If you like Deep Purple, but have always wanted them to be more progressive, then this album is probably the answer to your prayers. Captain Beyond wouldn't recreate this sound for their follow-up, Sufficiently Breathless, but this album stands as a tribute to everything that Heavy Prog does best. 5 beaming astral ladies out of 5 for this wonderful effort. Highly recommended to anyone who likes heavy riffs, spacey elements and well thought-out suites.

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Posted Sunday, October 26, 2008

Review by SouthSideoftheSky
SPECIAL COLLABORATOR Symphonic Team
4 stars Beyond good!

Here we have a great piece of Heavy Prog from the 'other' side of the Atlantic. There is a connection to the UK, however, with Rod Evans previously of Deep Purple handling the lead vocals here. This might lead you to suppose that the music of Captain Beyond is similar to Deep Purple Mk. I which it is not and neither can it be compared to Deep Purple Mk. II. This is a completely different beast and one of the very best I've heard of its kind!

The album is basically one complete piece of music with a handful of great riffs that come and go, and we are given several interesting variations on these riffs. The whole thing is a rather loud affair and a tour de force of good guitar riffs, fast and moderately complex drumming. The instrumentation is rather simple with electric guitars, acoustic guitars, bass, drums, lead and harmony vocals, and the occasional very discrete piano and some percussion instruments. There are many interesting tempo changes and mood changes keeping it interesting throughout. Some passages remind me of Black Sabbath others of Camel!

The second half of the album is the best one, with a bit more variation due to slower acoustic sections, and its great build up towards the finale. What I particularly like about this album, in addition to that is presented as a whole, is also how loaded and well structured it is. There are no mindless improvisations or long psychedelic jam sections, all too common in the psychedelic bands of the time. Captain Beyond might very well have come up with this music by doing long psychedelic jams, but what is left here for the final product is well arranged and they don't waste a minute on that stuff. There is a sense of urgency here lacking in the works of, say, Hawkwind or early Pink Floyd or American acts like Hendrix and The Doors for that matter.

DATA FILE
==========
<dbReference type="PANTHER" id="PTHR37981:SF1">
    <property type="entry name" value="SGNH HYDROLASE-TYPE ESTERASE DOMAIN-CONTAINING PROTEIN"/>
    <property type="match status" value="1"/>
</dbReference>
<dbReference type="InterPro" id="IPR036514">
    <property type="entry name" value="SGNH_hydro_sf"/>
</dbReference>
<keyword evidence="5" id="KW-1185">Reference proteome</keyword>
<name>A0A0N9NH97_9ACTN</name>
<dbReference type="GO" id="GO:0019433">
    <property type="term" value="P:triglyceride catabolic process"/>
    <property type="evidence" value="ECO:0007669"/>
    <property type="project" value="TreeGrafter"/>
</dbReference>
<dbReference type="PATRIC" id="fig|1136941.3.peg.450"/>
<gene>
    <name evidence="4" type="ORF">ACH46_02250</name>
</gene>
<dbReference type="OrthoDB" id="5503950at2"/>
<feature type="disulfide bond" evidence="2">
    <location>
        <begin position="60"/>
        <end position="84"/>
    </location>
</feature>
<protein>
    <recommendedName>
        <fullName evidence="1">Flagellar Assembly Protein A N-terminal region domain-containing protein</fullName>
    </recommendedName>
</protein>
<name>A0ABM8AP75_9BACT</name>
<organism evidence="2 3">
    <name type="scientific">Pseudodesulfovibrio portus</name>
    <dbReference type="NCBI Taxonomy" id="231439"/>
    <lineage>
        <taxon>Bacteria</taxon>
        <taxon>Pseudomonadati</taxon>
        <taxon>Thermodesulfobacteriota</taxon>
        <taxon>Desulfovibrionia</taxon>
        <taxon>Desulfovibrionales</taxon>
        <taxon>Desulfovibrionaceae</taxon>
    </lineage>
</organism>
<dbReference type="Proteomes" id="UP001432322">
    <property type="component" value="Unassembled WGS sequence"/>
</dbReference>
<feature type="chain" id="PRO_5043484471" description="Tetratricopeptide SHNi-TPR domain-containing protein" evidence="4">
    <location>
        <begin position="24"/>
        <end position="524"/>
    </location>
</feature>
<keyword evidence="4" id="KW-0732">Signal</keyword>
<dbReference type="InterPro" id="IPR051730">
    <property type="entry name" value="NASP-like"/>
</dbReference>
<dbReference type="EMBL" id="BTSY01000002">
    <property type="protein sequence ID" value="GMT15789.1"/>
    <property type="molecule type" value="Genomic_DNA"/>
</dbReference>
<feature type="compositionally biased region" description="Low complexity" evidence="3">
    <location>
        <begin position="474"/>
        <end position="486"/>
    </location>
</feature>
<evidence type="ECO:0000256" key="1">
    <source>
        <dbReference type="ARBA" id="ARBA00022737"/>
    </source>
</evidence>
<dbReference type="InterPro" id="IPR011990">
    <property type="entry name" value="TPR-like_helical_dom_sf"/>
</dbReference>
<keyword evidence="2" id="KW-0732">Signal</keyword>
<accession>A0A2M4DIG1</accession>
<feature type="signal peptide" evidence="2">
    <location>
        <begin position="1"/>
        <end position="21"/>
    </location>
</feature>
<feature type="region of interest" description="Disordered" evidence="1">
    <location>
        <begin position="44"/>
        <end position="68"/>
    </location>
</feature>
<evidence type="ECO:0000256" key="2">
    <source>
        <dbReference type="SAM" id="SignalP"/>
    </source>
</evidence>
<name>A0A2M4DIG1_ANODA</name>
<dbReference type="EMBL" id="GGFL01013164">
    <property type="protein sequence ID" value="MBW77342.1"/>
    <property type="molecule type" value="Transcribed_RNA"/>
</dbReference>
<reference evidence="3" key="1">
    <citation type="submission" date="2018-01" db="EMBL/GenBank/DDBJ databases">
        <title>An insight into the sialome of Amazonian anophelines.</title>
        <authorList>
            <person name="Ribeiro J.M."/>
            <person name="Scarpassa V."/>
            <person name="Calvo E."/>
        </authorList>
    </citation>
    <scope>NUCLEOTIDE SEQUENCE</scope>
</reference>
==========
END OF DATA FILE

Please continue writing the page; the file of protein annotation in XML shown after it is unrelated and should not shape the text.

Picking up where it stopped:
What I also like is the fast and constantly changing rhythms, something that bands like Pink Floyd and Hawkwind really needed to learn. Hawkwind, for example, had a very strong tendency to settle into a constant grove and keep it throughout the whole song and let the guitars and keyboards do all the work on top. Captain Beyond, on the other hand, had all the instruments, including the drums, competing for attention. What is psychedelic about Captain Beyond is more in the overall space theme and the image of the band than in the actual music, I think.